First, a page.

Boko Haram leader Abubakar Shekau: A ruthless leader with a twisted ideology

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Story highlights

  • Analysts describe Shekau as a loner and a master of disguise
  • When he came to power, he vowed to strike back against the military
  • He uses Islam to recruit the disenfranchised
  • The U.S. has placed a bounty on his head

He is the face of terror. A ruthless leader with a twisted ideology. And the sadistic architect of a campaign of mayhem and misery.

And yet, very little is known about Abubakar Shekau, the leader of Boko Haram.

He operates in the shadows, leaving his underlings to orchestrate his repulsive mandates. He resurfaces every once in a while in videotaped messages to mock the impotence of the Nigerian military. And he uses his faith to recruit the impressionable and the disenfranchised to his cause.

He's a religious scholar

Shekau was born in Shekau village that borders Niger. He studied under a cleric and then attended Borno State College of Legal and Islamic Studies for higher studies on Islam.

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A policeman stand beside children holding as members of Lagos based civil society groups hold rally calling for the release of missing Chibok school girls at the state government house, in Lagos, Nigeria, on May 5, 2014. Boko Haram on Monday claimed the abduction of hundreds of schoolgirls in northern Nigeria that has triggered international outrage, threatening to sell them as "slaves". "I abducted your girls, " the Islamist group's leader Abubakar Shekau said in the 57-minute video obtained by AFP, referring to the 276 students kidnapped from their boarding school in Chibok, Borno state, three weeks ago.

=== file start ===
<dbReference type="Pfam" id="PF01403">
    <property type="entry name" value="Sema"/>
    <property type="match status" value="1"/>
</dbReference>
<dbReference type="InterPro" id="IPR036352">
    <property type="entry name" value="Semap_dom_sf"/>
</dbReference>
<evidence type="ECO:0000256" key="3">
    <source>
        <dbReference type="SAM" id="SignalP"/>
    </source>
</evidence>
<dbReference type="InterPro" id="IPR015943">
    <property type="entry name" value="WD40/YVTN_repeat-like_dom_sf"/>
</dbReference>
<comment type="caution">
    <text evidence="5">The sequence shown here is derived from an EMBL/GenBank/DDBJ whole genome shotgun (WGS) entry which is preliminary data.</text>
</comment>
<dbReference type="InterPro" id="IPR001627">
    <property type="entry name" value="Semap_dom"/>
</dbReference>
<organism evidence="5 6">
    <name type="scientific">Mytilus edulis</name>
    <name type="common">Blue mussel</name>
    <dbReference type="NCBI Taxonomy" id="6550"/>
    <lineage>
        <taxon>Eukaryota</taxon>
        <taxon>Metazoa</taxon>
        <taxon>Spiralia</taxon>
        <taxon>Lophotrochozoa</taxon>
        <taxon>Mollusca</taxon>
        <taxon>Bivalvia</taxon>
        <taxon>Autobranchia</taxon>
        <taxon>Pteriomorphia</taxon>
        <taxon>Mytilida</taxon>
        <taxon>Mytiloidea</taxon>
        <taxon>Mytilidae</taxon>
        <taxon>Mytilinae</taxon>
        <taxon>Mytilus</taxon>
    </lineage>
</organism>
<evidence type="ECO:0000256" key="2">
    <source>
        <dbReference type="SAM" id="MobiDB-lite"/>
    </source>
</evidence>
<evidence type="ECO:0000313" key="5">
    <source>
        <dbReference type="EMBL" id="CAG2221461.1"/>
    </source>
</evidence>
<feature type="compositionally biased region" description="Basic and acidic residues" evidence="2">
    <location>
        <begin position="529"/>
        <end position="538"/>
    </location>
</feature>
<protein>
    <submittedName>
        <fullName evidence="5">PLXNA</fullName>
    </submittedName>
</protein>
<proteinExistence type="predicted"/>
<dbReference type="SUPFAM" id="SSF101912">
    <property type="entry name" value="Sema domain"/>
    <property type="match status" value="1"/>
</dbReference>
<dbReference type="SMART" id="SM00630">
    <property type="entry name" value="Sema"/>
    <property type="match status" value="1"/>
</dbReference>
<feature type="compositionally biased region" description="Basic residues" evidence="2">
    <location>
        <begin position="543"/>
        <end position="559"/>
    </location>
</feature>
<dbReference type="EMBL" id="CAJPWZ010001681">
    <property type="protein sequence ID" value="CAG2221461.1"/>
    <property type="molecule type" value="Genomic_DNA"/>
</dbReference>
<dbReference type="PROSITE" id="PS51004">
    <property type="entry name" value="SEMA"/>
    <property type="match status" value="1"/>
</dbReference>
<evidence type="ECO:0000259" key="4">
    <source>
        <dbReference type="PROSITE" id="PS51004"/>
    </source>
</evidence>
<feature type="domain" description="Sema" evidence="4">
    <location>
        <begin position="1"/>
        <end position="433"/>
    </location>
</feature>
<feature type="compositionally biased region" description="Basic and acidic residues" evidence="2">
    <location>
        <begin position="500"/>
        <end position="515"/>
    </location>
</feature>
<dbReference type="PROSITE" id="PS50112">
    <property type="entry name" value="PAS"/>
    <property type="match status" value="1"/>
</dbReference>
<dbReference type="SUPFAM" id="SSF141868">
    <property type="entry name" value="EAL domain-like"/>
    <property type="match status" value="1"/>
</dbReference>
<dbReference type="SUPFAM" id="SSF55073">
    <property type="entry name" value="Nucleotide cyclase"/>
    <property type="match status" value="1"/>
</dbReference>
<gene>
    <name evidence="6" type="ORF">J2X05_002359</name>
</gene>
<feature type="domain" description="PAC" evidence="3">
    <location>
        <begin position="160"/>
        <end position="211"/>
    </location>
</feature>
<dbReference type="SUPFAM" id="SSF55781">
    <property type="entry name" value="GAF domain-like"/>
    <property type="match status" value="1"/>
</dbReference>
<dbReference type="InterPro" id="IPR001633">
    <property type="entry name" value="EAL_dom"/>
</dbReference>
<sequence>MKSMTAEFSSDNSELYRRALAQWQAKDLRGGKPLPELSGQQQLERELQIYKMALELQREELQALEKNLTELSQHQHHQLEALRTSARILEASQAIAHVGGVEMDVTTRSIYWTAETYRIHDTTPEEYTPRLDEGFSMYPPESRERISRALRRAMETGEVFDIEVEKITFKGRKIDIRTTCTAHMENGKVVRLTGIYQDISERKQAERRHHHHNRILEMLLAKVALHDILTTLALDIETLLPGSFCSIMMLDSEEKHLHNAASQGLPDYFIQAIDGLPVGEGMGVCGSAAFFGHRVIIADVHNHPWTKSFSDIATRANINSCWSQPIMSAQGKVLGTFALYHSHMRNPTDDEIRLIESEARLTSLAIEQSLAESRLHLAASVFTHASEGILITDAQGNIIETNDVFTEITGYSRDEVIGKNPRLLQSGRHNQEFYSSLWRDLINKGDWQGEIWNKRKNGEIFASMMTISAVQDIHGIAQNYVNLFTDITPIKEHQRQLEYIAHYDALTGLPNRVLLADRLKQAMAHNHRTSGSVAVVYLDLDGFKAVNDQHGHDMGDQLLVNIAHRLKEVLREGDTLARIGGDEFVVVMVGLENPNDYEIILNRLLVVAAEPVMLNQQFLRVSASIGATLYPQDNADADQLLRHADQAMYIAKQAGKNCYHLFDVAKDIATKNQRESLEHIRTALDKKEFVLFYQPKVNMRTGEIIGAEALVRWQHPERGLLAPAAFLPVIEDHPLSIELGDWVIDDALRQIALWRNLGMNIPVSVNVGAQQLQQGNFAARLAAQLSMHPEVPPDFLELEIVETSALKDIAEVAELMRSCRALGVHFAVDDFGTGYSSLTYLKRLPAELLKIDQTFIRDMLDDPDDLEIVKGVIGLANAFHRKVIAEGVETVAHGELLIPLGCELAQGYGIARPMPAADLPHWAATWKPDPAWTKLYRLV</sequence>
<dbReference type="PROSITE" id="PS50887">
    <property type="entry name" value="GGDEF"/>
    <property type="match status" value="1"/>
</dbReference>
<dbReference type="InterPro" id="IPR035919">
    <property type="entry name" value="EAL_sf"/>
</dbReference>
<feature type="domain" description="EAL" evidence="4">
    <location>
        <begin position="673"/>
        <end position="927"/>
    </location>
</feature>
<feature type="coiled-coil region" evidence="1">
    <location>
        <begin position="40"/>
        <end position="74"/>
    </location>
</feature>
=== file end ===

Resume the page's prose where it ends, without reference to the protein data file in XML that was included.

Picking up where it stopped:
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That's why he's also known as 'Darul Tawheed,' which translates to an expert in monotheism, or the oneness of Allah.

He's a polyglot

    He speaks several languages fluently: Hausa, Fulani, Kanuri and Arabic. But English isn't one of them. After all, he heads a group that rejects all things Western.

    He's elusive

    Even his age is unknown -- estimates range between 38 and 49.

    The U.S. State Department has Shekau's year of birth listed as 1965, 1969 and 1975.

    He's a loner

    Analysts describe Shekau as a loner and a master of disguise. He does not speak directly with members, opting to communicate through a few select confidants.

    He uses many aliases: Abu Bakr Skikwa, Imam Abu Bakr Shiku and Abu Muhammad Abu Bakr Bin Muhammad Al Shakwi Al Muslimi Bishku among them.

    He was an unruly No. 2

    Boko Haram was founded by Mohammed Yusuf, a charismatic, well-educated cleric who drove a Mercedes as part of his push for a pure Islamic state in Nigeria. He wasn't too effective as a leader and had a hard time keeping his second-in-command in check. Shekau was more radical and had grander designs.

    ... And merciless as No. 1

    Mohammed Yusuf was killed in a security crackdown in 2009, along with about 700 of his followers. That left Shekau in charge. He vowed to strike back, and his group has spared no one: government workers, police officers, journalists, villagers, students and churchgoers. Human Rights Watch estimates that in the past five years, more than 3,000 people have been killed.